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The 3 S’s of sub-letting

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Sub-letting, be it with permission or illegally, is a trend that residential landlords can’t quite escape – especially as belts get tighter and tenants feel economic pressure.

“We are seeing more and more illegal sub-letting, particularly in the emerging market space. People who might not have the affordability are seemingly going through a middle man to secure a home to rent,” says Natalie Muller, head of rentals at Jawitz Properties in the Western Cape and Gauteng. The sub-letting game can be dangerous, but there are three S’s you can follow as a landlord to keep yourself safe.

#1 Suss out the situation

It is very important that a landlord trusts his or her instincts, or gut feel. Generally, you will get a sense that something has shifted. Remember you are able to notify your tenants that you will be popping in to the premises if you suspect anything. You are also perfectly within your rights to check in telephonically with your tenants at any time.

#2 Select an agent to assist

Having a rental agent not only puts a landlord in a better position in terms of dealing with tenants – but if any sub-letting is going on, a managing rental agent will step in and sort things out on a landlord’s behalf.  An agent is also able to vet your tenants – they can access data showing if someone is applying for rentals elsewhere, how frequently, etc.  A managing rental agent is also entirely involved in the inspection between tenants, which helps to address any maintenance issues, and would also flag whether someone else is living there. “An inspection is done annually even if a tenant stays on for another lease term,” Muller says. It’s important to have all your checks and balances in a row, all the time.


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#3 Set boundaries if you’re going to do it

If you are wanting to do sub-letting or are open to your tenants doing so – perhaps to secure the rent – it is mandatory that the person who is currently renting your home, and therefore sub-letting, lets you know who the occupants are going to be. Muller says that any criteria, or rules should be shared with all occupants, and it would be wise to get copies of their IDs and personal information. You can also request details of former landlords to acquire references for the sub-letting tenants.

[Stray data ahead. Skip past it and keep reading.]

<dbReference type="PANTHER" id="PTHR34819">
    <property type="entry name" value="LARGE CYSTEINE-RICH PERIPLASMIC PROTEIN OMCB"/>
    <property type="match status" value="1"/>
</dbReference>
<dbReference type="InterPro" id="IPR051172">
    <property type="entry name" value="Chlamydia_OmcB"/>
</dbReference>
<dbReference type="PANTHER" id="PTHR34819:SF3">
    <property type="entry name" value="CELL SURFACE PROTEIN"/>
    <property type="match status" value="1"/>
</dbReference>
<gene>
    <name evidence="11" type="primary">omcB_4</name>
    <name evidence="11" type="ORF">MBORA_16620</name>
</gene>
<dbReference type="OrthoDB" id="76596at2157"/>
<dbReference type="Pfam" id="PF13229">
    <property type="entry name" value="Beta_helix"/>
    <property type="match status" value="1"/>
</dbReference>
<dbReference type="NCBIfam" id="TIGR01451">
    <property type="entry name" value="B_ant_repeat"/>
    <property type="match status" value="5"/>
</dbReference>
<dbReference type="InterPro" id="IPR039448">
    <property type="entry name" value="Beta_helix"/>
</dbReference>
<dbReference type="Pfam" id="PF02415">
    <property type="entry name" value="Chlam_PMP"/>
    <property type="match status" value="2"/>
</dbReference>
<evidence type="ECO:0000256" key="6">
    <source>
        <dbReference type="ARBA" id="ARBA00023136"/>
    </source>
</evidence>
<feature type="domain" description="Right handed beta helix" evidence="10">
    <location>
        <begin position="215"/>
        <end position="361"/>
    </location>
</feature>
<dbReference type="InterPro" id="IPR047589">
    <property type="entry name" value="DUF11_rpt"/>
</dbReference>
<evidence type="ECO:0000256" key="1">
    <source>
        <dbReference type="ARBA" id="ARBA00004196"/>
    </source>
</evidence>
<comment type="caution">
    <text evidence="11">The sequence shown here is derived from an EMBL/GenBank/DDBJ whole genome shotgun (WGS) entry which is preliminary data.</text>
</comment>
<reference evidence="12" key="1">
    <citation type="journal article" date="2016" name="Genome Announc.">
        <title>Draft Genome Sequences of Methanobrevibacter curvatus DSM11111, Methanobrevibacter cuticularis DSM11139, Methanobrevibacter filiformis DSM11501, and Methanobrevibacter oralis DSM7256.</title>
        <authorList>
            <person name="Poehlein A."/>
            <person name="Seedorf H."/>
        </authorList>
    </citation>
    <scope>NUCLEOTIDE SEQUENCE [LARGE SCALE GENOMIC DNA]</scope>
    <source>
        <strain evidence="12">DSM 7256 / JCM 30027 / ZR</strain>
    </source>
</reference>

In terms of the Sectional Title Management Act, a landlord must disclose to the body corporate and its managing agents, what the names and ID numbers are of all occupants. This is a requirement for the security of the building, as well for the serving of information relevant to the block.

Important to remember as well is that any notices that need to be served on the tenant could potentially be served on the occupants too. So, the occupants take on responsibility as the tenants, even if they do not take on liability in for the rent. “The liability still sits with the original tenant,” Muller says.


#HomeTimesHelpsTenants: Tenants need to realise that in terms of a lease agreement, it is their responsibility to let the relevant people (landlord and managing rental agent, if applicable) know if things are changing in any way at the property. Failing to do so is considered illegal and the landlord will be able to take action. A landlord in evicting a tenant evicts all the occupants at the same time.

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